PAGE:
And when folks got to wanting a county government of their own – you see this was Burke County then – John Bailey got right out and fought for it. And they got it!

They named the County Yancey and John sold the County 100 acres of land for the county seat, which took the name of Burnsville. In time a peak was named for John Bailey. It was a peak where he had spent many an hour looking down on Ruthie Ellis’ cabin and dreamed of making her his wife.

All of which goes to prove that love finds a way, even when a fellow hides from the girl he loves.

(John Bailey m. Ruthie Ellis > Nancy Bailey m. Lewis Buchanan > Jane Monrovie Buchanan m. Levi Dewise Silver.)

(George Silver Sr. > George Silver Jr. > Rev. Jacob Silver > Alfred Leonard Silver > Levi Dewise Silver m. Jane Monrovie Buchanan.)

 


 

Green Mountain Boy

By Jack Silver

 

(True story that I never told my buddies in the army)

 

When I first went into the army in WW2, I was stationed at Camp Blanding, Florida, near Jacksonville. I was a green mountain boy, a yokel, with not much experience in cities, and in particular, restaurants. I had never eaten in a restaurant or a café, never.

About the only thing I knew about restaurants was in the movies, where there was always a man that couldn’t read the French menu, and other actors made fun of him, so I thought all cafés had French menus.

One Sunday morning, about four weeks after I arrived at camp, I was given a 1 day pass to go into Jacksonville. They gave the pass to me just before breakfast, and told me that I had to hurry to catch the bus into town at the main gate. I left without breakfast.

I had not had time to make any buddies, so I went alone, and when I got into Jacksonville, most of the other men on the bus went into bars or pool halls. I wanted to see the city and soon I looked around and I was the only soldier on the street. I began to get hungry and started looking for an A&P store to buy some bread and something to go in it. I sure wasn’t going to a café and get laughed at because I couldn’t read a French menu. There was not a single grocery store open that I could find. I was getting hungrier and hungrier.

I decided to find a café and just look around. I was desperate for something to eat. The only place I found open was a drug store. It had some writing on the glass window that said there was a lunch counter inside, and they served breakfast and lunch. I was torn between starving to death or being laughed at. Finally, I decided to follow the next man who went inside and to order whatever he did by just saying, “The same for me!” after he had read the menu.

It wasn’t long before an older man entered and I stayed right behind him. He did sit down at the lunch counter and a waitress came down and yelled at us, “What’ll you have, Sweeties?” Where was that French menu? I didn’t know but I decided to stick with plan A. When the older man said, “A banana split,” I simply said, “The same for me.” I didn’t look up at the waitress and she went toward the front and returned with 2 banana splits. That sure wasn’t what I wanted to eat but it was better than nothing, or so I thought.

The older man gobbled his banana split down and left quickly. I watched as he picked up the ticket that the waitress had left and took it to the register and paid. I took my time and tried to let my hungry tummy digest the banana split as I ate. After several big swallows, I remembered what my Dad had taught me. He said to always give thanks and not be like the pig. He said, “A pig just keeps on eating acorns and never looks up to see where they come from.” I closed my eyes and thanked God for, “this that I am about to receive.” Then I raised my eyes upward to let God know that my words were for Him. When I opened my eyes, I saw the menu on the wall behind the counter.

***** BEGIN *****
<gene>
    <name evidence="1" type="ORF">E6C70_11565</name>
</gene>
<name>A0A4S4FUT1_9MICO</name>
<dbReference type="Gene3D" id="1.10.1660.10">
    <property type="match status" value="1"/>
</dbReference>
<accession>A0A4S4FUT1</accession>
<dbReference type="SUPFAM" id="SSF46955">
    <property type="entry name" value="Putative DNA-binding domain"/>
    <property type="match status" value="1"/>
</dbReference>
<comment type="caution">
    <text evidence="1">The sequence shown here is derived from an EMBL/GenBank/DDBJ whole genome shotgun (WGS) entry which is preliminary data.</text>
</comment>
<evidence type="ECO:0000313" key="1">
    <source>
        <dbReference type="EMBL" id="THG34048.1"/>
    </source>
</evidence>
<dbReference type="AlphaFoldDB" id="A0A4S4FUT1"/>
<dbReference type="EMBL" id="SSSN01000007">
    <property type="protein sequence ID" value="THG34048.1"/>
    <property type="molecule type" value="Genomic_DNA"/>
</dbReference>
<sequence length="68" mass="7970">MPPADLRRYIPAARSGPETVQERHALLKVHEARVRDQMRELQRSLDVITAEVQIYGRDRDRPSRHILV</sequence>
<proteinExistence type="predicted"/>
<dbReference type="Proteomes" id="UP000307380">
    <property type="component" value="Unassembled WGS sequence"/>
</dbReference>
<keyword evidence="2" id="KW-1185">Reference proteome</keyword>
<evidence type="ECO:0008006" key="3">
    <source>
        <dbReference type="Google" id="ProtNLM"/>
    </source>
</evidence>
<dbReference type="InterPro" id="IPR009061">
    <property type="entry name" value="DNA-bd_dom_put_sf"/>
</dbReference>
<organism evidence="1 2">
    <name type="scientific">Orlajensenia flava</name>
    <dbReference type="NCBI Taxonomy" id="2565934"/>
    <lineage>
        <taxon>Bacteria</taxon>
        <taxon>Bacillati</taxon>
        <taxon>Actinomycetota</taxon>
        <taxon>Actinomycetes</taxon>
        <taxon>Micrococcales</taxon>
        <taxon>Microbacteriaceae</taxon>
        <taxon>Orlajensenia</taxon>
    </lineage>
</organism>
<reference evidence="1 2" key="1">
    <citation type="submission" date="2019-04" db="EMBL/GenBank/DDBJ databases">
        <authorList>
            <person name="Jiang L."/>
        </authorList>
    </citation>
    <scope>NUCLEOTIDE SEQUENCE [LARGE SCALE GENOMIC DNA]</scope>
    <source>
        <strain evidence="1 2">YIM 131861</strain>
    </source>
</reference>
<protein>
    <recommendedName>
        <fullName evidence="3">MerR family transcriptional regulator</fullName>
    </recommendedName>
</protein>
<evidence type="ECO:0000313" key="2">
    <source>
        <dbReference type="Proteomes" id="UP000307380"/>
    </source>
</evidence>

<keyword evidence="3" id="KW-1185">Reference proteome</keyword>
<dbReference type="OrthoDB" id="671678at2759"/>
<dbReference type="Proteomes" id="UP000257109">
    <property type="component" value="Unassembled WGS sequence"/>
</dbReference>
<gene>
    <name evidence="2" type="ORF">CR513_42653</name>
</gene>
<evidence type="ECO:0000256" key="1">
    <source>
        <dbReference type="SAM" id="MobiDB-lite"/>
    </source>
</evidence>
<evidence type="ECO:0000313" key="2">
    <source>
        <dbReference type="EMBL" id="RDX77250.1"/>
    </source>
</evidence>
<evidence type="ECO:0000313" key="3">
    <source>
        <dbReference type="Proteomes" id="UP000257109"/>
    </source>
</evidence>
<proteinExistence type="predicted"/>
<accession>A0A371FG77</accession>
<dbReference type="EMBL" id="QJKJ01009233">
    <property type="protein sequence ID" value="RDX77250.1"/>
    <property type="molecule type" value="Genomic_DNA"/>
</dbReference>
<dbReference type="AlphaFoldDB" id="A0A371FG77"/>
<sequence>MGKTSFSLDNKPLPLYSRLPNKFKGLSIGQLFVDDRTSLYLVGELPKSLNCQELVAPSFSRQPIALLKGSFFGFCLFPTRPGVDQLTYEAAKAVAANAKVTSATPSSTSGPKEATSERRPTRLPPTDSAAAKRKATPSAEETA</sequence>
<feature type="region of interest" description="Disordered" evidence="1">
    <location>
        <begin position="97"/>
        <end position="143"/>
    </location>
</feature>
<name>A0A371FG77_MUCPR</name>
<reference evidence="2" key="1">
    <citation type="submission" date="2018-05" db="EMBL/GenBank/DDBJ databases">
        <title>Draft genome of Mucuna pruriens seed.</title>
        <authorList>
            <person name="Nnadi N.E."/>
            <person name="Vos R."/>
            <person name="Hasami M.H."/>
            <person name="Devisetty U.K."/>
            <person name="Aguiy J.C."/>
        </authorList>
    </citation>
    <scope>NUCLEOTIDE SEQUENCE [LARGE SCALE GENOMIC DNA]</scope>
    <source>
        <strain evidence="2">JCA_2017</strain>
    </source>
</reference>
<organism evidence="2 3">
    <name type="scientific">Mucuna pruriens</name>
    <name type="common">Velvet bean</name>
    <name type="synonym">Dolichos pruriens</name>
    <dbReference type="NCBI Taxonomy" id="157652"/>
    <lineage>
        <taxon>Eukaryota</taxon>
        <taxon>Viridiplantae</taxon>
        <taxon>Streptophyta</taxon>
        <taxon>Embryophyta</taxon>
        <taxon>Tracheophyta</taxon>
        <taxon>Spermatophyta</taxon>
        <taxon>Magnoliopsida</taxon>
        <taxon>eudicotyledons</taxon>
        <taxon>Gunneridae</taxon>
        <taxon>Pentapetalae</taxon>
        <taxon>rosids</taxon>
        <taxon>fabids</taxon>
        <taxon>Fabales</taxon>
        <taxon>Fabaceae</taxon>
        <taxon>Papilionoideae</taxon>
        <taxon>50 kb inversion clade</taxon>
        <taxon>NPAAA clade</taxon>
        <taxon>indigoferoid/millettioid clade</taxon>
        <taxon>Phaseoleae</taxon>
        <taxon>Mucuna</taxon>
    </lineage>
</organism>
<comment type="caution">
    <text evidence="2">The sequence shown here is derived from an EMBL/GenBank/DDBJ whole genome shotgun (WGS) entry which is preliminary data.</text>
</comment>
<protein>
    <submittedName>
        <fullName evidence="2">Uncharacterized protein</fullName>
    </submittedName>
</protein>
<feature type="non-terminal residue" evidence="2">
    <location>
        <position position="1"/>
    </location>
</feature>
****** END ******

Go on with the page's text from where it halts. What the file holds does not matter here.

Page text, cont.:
The menu was in plain old American English. No French words. If I had only looked up! The menu said they had one egg for 25 cents, two eggs for 45 cents, and with sausage or bacon for 60 cents. Coffee was 5 cents a cup. I felt stupid. At that time I should have yelled for the waitress and ordered myself some breakfast, but I was too backward and too afraid I would make a fool out of myself. I just continued to eat my banana split.

Then I decided on plan B. I would finish the banana split, pay for it and leave. I would come back in about 30 minutes and eat. The menu also said they had a blue-plate special lunch for 75 cents. That is what I would eat if I was too late for breakfast. I picked up my ticket and was paying at the cash register when the split decided to…..well…..split. It came up into my mouth and I left a half dollar with the ticket and ran for the door. I made it to the curb. I left the scene on a run and I knew I would not go back. I took off running and didn’t stop until I entered the little bus station about 5 blocks up the street.

I stayed in that waiting room until the bus left about 2 hours later for camp. Once back inside the gate, I went at a fast trot and reached our mess hall just in time to follow the last man in line. The cook handed both of us our lunches in a paper bag. It had 1 piece of lunch meat, 1 piece of cheese, 2 slices of bread and an apple. Cold cuts!

I wanted to cuss or cry and couldn’t do either. I took my “eat out” lunch to the PX and purchased a tall Nehi orange drink, 2 packs of peanut butter crackers and went out into the beer garden. I took my time and ate my swell, elegant lunch.

As I left, I bought 4 more packs of peanut butter crackers. I always kept 2 packs of these crackers in my pocket at all times while I was in the army and could get them. I have never been back to Jacksonville, even after 63 years. Someone there might recognize me and laugh. I couldn’t take that.

 


 

John Silver
Genealogist & Editor
64S Fairfield Drive
Dover, DE 19901
302-697-1520
 
[email protected]

Barney Kaufman
WebMaster
7408 Lake Drive
Manassas, VA 20111-1960
703-368-9018